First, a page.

I booked a place on a Blindfolded Painting session in an effort to try something new and artsy, but I knew something was quite right as soon as Sana asked us to remove our shoes and take a seat on the floor.
The theme of 2017 for me, it seems is arts and crafts. Over the last couple of months I’ve painted ceramics and watercolour florals, created a yarn wall hanging, hammered nails into wood for string art, sculpted bowls out of clay and created what is possibly the world’s saddest terrarium.
Take one look at my creations and it is obvious that I’m a beginner, but I don’t care. I’m so happy when I’m making them. It’s almost meditative just focusing on a task that isn’t attached to an electronic device. When I’m finished I feel calmer and happier and infinitely more inspired.
I thought blindfolded painting would be a great way to try my hand at abstract painting, without my perfectionism getting in the way and freaking me out. And actually it was, but not at all in the way that I thought it would be.
So, let’s go back to sitting on the floor (I hate sitting on the floor, that is why chairs were invented) without any shoes on, with five other women that I’d never met before. We introduced ourselves and Sana began to explain what was happening. This was nothing to do with painting technique or creating some kind of abstract masterpiece. This was about clearing our minds and allowing our subconscious to come through in our painting.
Well colour me sceptical, because really?
But I’d already paid and why not try it out? At the very least I’d have a fun story to tell afterwards.
We started with a meditation; allowing our bodies to relax and our minds to wander “what was an issue I wanted to focus on?” I didn’t have a bloody clue, so I let my brain float around and some rather vivid images popped into my head. Me struggling in a swimming pool and then stuck at the bottom of a well.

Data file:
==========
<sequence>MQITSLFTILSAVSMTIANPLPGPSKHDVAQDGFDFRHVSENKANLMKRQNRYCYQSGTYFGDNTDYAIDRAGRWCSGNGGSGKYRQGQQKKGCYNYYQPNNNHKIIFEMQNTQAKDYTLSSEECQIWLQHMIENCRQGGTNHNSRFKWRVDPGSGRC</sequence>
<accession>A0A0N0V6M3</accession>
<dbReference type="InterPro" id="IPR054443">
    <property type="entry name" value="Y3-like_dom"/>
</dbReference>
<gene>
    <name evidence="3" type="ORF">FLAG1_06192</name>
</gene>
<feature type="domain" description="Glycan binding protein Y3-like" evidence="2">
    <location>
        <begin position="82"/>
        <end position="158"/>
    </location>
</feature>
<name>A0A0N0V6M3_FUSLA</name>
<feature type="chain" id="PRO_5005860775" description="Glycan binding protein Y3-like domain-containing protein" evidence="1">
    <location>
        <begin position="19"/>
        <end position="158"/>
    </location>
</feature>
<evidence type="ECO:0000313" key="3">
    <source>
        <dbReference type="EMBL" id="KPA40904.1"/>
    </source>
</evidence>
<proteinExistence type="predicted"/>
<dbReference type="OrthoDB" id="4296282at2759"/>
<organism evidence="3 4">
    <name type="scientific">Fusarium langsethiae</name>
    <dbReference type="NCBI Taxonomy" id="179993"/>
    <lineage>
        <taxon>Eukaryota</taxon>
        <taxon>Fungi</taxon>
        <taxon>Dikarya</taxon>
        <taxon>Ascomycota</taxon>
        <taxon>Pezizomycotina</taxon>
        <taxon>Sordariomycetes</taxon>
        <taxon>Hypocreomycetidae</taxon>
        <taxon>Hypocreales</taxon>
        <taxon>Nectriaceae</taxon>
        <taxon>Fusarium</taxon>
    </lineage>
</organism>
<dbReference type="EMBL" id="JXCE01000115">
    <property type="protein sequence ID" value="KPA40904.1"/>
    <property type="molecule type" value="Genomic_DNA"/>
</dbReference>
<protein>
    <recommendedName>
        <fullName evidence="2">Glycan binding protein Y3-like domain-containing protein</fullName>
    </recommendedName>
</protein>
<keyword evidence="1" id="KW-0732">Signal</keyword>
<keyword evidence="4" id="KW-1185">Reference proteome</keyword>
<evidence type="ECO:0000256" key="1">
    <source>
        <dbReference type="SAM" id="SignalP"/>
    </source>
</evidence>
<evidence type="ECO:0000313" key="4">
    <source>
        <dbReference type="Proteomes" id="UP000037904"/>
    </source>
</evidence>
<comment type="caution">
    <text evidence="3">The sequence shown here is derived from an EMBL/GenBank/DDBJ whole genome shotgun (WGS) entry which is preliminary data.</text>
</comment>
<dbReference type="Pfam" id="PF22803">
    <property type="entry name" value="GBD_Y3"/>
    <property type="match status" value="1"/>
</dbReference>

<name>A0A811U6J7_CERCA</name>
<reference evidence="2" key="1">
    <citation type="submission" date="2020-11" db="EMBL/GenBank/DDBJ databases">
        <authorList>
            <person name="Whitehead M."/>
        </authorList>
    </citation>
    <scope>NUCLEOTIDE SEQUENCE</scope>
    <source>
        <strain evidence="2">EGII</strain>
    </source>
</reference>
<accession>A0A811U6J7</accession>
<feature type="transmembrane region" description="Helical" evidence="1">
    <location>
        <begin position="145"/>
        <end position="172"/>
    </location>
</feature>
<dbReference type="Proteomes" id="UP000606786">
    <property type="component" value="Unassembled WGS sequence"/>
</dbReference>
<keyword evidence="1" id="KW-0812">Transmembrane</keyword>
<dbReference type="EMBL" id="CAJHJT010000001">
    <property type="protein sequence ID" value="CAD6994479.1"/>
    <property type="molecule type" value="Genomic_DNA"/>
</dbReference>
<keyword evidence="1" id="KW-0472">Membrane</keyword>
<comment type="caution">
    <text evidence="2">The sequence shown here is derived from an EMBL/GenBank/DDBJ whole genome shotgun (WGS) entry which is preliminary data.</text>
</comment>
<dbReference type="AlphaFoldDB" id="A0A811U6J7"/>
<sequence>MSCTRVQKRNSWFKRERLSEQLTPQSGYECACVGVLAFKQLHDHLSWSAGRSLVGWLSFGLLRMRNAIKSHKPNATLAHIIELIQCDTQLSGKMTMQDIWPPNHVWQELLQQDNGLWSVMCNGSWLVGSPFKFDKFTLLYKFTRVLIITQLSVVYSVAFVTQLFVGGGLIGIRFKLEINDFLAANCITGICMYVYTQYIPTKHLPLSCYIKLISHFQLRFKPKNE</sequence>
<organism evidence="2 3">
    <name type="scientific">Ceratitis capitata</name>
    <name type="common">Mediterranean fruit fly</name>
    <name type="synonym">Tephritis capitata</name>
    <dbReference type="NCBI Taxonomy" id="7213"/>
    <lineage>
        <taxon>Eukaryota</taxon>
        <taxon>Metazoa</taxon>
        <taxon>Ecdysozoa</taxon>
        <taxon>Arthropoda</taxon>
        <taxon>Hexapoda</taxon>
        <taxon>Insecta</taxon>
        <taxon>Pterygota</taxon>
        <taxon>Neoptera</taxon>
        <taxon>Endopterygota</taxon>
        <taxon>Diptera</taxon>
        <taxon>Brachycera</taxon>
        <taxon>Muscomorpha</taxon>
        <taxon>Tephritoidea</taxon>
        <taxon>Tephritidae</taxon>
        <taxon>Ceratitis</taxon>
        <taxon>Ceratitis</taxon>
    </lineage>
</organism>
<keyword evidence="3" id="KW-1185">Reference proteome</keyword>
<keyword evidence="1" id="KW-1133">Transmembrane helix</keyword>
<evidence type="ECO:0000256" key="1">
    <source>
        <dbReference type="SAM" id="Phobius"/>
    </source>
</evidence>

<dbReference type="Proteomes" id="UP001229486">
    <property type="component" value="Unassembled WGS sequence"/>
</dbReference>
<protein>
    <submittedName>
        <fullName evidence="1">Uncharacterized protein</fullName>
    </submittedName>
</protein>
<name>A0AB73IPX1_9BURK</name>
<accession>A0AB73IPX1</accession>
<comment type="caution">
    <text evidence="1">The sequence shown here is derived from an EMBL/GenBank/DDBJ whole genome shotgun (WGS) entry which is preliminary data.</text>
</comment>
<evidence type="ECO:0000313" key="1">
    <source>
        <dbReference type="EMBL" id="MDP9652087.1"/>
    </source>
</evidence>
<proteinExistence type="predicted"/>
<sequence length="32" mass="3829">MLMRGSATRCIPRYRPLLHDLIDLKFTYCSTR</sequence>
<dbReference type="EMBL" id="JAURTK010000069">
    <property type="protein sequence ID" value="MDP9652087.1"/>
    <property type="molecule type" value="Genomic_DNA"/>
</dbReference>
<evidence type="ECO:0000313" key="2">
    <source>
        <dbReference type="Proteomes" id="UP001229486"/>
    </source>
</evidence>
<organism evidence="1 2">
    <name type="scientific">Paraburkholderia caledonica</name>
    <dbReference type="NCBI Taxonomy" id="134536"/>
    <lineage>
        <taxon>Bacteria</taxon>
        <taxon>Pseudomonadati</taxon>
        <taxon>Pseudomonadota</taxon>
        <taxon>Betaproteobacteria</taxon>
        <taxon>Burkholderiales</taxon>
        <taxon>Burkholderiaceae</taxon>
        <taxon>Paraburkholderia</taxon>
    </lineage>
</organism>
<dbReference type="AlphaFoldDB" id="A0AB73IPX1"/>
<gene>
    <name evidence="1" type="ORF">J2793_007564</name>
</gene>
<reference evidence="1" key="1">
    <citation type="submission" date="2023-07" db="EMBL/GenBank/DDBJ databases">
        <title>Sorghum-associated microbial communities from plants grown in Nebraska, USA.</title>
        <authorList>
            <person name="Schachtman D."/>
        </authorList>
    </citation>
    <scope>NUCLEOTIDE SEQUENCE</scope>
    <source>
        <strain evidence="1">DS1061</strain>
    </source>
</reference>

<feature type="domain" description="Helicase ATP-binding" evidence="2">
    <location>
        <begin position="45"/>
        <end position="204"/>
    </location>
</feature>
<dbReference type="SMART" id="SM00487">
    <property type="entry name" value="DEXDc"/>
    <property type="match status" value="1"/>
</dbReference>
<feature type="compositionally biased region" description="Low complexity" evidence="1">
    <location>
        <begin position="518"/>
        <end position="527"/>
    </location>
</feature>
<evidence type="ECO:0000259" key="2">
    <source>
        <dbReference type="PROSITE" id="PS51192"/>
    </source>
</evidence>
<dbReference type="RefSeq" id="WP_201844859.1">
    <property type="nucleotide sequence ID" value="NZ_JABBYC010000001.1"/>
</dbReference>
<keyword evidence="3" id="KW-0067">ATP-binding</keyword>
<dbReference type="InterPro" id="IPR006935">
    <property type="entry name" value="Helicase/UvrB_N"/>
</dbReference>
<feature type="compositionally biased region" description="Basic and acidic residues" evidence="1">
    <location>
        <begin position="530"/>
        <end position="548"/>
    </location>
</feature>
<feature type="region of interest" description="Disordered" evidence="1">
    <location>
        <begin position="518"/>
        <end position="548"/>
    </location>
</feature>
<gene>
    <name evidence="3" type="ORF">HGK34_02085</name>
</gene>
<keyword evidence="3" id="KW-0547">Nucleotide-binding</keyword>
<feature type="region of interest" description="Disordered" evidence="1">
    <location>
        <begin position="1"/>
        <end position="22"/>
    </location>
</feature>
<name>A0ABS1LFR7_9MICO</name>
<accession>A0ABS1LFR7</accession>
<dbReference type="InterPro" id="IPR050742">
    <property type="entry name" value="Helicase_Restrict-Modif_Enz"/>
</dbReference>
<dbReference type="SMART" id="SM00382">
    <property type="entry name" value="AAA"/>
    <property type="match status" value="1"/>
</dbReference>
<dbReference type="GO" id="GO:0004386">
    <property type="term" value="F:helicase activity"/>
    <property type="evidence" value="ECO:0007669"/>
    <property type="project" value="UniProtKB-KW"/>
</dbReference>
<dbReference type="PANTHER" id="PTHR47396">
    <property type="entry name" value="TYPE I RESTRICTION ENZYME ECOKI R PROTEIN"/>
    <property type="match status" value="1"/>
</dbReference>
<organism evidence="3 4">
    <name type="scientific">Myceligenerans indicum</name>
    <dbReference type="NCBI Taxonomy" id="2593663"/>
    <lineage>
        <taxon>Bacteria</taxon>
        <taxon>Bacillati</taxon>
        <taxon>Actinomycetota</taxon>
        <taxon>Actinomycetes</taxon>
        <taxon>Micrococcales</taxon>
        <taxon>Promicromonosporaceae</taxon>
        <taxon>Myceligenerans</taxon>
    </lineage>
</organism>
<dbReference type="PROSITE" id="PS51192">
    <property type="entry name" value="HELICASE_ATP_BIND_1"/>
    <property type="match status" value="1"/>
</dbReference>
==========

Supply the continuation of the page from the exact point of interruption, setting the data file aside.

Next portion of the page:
From there we went straight to the pots of paint. We could use up to six different colours, we squirted them into our pallet and took a seat on stools in front of a wall. I hadn’t noticed that huge sheets of paper had been taped all the way along it. Balancing the pallet on my knee (and really not wanting to be THAT person who spills all the paint) I carefully tied my blindfold and waited for the music to start.
The music that played wasn’t your typical pop, it had been composed specifically for this kind of art therapy, I took a couple of deep breaths and got started.
I can’t remember having my fingers submerged in paint before, I mean I must have done finger painting when I was a child, but I have no recollection of it. We didn’t use brushes, I let the purple and black paint seep through my fingers and then lifted my left hand (we were told to use our non-dominant hand) up to the paper.
It was strange to be painting something that I couldn’t see, while sat up against a wall. It was even stranger that my hand seemed to be moving by itself. Somewhere in the back of my mind I thought I might be drawing a house, but ultimately I had no idea what was happening. I was just playing with paint, on walls.
Although I couldn’t help but be a little nervous that I was doing it wrong, I really enjoyed it. In fact when it was time to stop, I was kind of sad. I could have sat doing that for hours.
At this point I was pretty damn relaxed and extremely curious to see what I had painted. Sana came round and removed our blindfolds and I was amazed at what I’d painted. It didn’t look anything like I thought it would.
The biggest surprise though was when Sana read our paintings. Remember how sceptical I was at the start? Turns out I was wrong, all five of us had painted something completely different and Sana was able to point out things in each painting that I hadn’t even noticed. All of which provided an insight into our minds.
I cried (of course) when she was able to immediately identify my depression. She actually went into quite a lot of detail, explaining about the colours and shapes in our paintings. I look at mine and see a giant fish face and a beehive, but there is a lot more going on in there.
Rather than dwell on the negative, it was time to get started on our second painting of the evening. This time we were to focus on happy colours and rather unusually for me I knew straight away which two colours I wanted to use.
Back on the floor, this time with paint already squirted on the canvas. I popped my blindfold on and focused on the music, while my hands smeared paint all over the place. It was so much fun that I didn’t even mind when I had to wash paint off my toes at the end of the evening!
Blindfolded Painting wasn’t at all what I thought it would be. It was far more like a therapy session than an art class. But once I’d gotten over my initial nervousness I absolutely loved it. Even if you’re not into the therapy part of it, there is something incredibly satisfying about getting your hands in that paint.
The blindfolded painting session that took place at the Soul Art Center in Downtown Dubai. If you’re interested in checking it out; here is their website.